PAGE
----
The Richmond Register

Lifestyles & Community

October 23, 2009

5 reasons to ban smoking in public places

As more cities consider bans on smoking in public places, Kentucky, as one of the heavier tobacco-using states, will undoubtedly continue to debate the pros and cons of this issue with considerable fervor. As a health and physical educator, I feel the need to weigh in on this topic. As you might expect, I support smoking bans with few reservations. Here are five reasons why.

No. 1: Secondhand smoke has serious negative health consequences. I personally don’t care what you do to your own body, although the educator in me would advise you to quit for your own good. I do care that your behavior affects the health of others.

Unlike other self-indulgent behaviors like eating fast food or drinking alcohol in public, secondhand smoke is not singularly linked to the participant. The negative effects of smoking in public carry over into other people’s lives with a tangible, measurable, and sometimes permanent impact. Whereas eating fast food for every meal or excessive alcohol consumption is likely harmful to the individual, the negative impact on others is minimal. Some may argue that eating too much fast food may cause an earlier death and the associated increased cost of medical care is a burden on the taxpayer. While probably true, the link is weaker, less immediate and less measurable than the one between secondhand smoke and health.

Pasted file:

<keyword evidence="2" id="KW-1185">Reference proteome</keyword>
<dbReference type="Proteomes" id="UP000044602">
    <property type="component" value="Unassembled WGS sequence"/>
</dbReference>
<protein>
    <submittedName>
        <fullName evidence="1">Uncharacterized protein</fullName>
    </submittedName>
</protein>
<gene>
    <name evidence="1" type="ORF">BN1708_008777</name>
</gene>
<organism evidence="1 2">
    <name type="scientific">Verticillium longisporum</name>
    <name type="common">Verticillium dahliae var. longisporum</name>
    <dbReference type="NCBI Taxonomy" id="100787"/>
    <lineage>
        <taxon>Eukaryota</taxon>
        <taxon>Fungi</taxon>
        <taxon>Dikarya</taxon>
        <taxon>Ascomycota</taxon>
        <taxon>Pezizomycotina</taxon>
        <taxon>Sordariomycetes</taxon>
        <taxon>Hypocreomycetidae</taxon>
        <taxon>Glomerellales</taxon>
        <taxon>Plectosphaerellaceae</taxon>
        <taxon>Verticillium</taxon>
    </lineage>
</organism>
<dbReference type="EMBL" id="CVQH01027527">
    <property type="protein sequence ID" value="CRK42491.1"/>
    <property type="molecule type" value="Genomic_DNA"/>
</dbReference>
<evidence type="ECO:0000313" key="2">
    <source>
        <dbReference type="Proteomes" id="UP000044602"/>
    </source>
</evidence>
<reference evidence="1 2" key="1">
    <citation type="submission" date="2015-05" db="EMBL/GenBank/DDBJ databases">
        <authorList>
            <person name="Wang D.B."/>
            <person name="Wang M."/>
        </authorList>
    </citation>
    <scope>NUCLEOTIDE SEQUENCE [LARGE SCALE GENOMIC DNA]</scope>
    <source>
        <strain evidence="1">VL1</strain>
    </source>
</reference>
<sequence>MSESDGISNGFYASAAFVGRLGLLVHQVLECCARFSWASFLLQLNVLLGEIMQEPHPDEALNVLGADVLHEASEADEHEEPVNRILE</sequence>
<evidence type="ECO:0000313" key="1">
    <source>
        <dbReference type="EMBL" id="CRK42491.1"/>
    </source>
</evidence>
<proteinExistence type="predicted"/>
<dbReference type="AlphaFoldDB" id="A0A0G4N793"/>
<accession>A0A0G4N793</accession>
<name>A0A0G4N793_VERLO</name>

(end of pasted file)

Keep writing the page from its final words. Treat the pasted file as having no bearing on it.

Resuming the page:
Secondhand smoke exposure is clearly linked with negative outcomes on a person’s health. While the exact degree of harm is debatable, a recent study published in the medical journal Circulation reviewed 13 studies from around the world and found that banning smoking in public places can reduce heart attack hospitalizations by up to 36 percent over time, regardless of geographical location. Clearly, it’s become increasingly more difficult to make a case that secondhand smoke causes no measurable injury to the breather — especially over time. The scientific evidence that links secondhand smoke with heart disease and cancer has been mounting for decades. Not only that, the effects of temporary exposure to smoke are also well documented and include headaches, breathing problems, and even nausea. The bottom line is that secondhand smoke has numerous short-term and long-term consequences for innocent bystanders.

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